Read­ing Time: 3 minutes



As I noted in my reflec­tion last week, the 25th chapter of the Gos­pel accord­ing to Mat­thew con­tains at least three inter­est­ing and sur­pris­ing epis­odes. They are inter­est­ing and sur­pris­ing because they con­cern the events of the after­life, and Jesus appears to be speak­ing dif­fer­ently. The first epis­ode is about the wise and fool­ish brides­maids (Matt 25:1–13); the second is the Gos­pel read­ing of this Sunday con­cern­ing our vari­ous tal­ents and how we use them (Matt 25:14–30); and the third epis­ode is the event of the D‑Day, the sep­ar­a­tion of the sheep from the goats (Matt 25:31–46). The story of the tal­ents is a con­tinu­ation of the elab­or­a­tion on the nature of the king­dom of God. With the con­clu­sion of the ten brides­maids to keep awake, for you know neither the day nor the hour of the com­ing of the bride­groom (Matt 25:13), Mat­thew 25:14 indic­ates the begin­ning of a new epis­ode. The story of the tal­ents cla­ri­fies fur­ther the concept of the story of the ten vir­gins. It is about man­aging my tal­ent. And what do we see as tal­ent? As R. Dravid observes, “I think we judge tal­ent wrong. What do we see as tal­ent? I think I have made the same mis­take myself. We judge tal­ent by people’s abil­ity to strike a crick­et ball. The sweet­ness, the tim­ing. That’s the only thing we see as tal­ent. Things like determ­in­a­tion, cour­age, dis­cip­line, and tem­pera­ment are also tal­ents.” The king­dom of God implies and involves accountability. 


Accountability and God’s kingdom

Accord­ing to its pop­u­lar defin­i­tion, account­ab­il­ity is an oblig­a­tion or will­ing­ness to accept respons­ib­il­ity or to account for one’s actions. In our con­text, account­ab­il­ity also means giv­ing an account of a person’s activ­it­ies. In the Gos­pel accord­ing to Mark (6:7–13), the author records that Jesus sent his Twelve dis­ciples, two by two, on a mis­sion. More inter­est­ing is what Mark reports in verse 30 of the same sixth chapter of the Gos­pel. Mark observes with keen interest that the “apostles gathered around Jesus and told him all that they had done and taught.” In oth­er words, they gave Jesus an account of their mis­sion. In the same way, lead­ers (reli­gious and civil) must always give an object­ive account of their oper­a­tions to the people for whom they are work­ing. The prob­lem of non-account­ab­il­ity is a ser­i­ous one, both among civil lead­ers and espe­cially among reli­gious lead­ers. While the apostles of Jesus and the two ser­vants who were giv­en five and two tal­ents are pure examples of account­ab­il­ity and respons­ib­il­ity, the man­ager of the story in Luke 16:1–13, and the third ser­vant in Mat­thew 25:14–30 are typ­ic­al examples of non-account­ab­il­ity and irre­spons­ib­il­ity. While the syn­onym of account­ab­il­ity is answer­ab­il­ity or answer­able­ness, the hyper­nym is respons­ib­il­ity or respons­ive­ness. That means to be account­able is to be answer­able and respons­ible. The inab­il­ity to give an account is a sign of gross irre­spons­ib­il­ity. Every right­eous and just admin­is­trat­or must avoid this.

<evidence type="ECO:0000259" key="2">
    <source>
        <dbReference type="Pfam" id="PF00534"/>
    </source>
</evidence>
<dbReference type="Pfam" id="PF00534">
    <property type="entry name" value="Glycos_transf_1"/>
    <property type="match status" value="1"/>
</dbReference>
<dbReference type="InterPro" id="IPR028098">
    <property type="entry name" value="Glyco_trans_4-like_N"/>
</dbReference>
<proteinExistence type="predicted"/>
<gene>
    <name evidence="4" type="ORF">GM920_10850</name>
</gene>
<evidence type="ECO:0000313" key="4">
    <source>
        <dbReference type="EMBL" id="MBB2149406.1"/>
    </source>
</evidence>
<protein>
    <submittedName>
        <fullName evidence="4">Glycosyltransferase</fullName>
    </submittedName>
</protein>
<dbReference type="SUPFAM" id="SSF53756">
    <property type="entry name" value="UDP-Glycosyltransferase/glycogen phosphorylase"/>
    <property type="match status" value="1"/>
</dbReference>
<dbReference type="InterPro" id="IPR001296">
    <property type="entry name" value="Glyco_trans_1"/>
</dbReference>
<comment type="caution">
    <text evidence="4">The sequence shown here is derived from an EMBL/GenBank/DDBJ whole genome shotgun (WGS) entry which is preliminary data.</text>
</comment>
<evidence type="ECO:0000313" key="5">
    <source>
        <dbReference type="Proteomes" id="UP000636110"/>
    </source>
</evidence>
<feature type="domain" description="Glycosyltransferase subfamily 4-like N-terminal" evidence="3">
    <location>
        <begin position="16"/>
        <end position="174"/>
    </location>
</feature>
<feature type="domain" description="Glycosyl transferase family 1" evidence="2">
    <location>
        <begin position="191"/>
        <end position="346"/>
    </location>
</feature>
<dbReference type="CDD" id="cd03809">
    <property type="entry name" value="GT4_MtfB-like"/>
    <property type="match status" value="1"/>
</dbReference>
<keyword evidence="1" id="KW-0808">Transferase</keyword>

Dear read­er, where is your tal­ent? Are you mak­ing adequate use of it? Or have you decided to deac­tiv­ate it by bury­ing it? Remem­ber, the con­sequence is to be declared wicked, lazy, unworthy, unfaith­ful, use­less, and liable to expul­sion into the out­er dark­ness for fail­ure to make good use of the time and oppor­tun­it­ies giv­en to you. Dif­fi­culties and prob­lems not­with­stand­ing, let your tal­ent con­tin­ue to shine. Like the story of the ten brides­maids, the story of the tal­ents also teaches us that every per­son is respons­ible for his or her spir­itu­al con­di­tion and, there­fore, for his or her sal­va­tion. Mak­ing your tal­ents func­tion­al means work­ing for your sal­va­tion. Con­trar­ily, bury­ing your tal­ent means want­ing to inher­it the king­dom of God but not doing any­thing to real­ize it.


FOR DETAILS, GET YOUR OWN COPY OF THE BOOKTHE WORD OF LIFE: SUNDAY REFLECTIONS” (vol. I)!! The reflec­tion for the 33rd Sunday is found on pages 533–543. Happy reading!

For details on how to get it, con­tact the author on this link: https://m.me/uchennabiblia?fbclid=IwAR2yeg4a6sDGBp9QGkIvKj6FSADumMokN6lshdE0zuo-JHs6qOmlhA7jyHo or email me at: postmaster@uchennabiblia.com or simply send an SMS on 08116100926, and I will get back to you.

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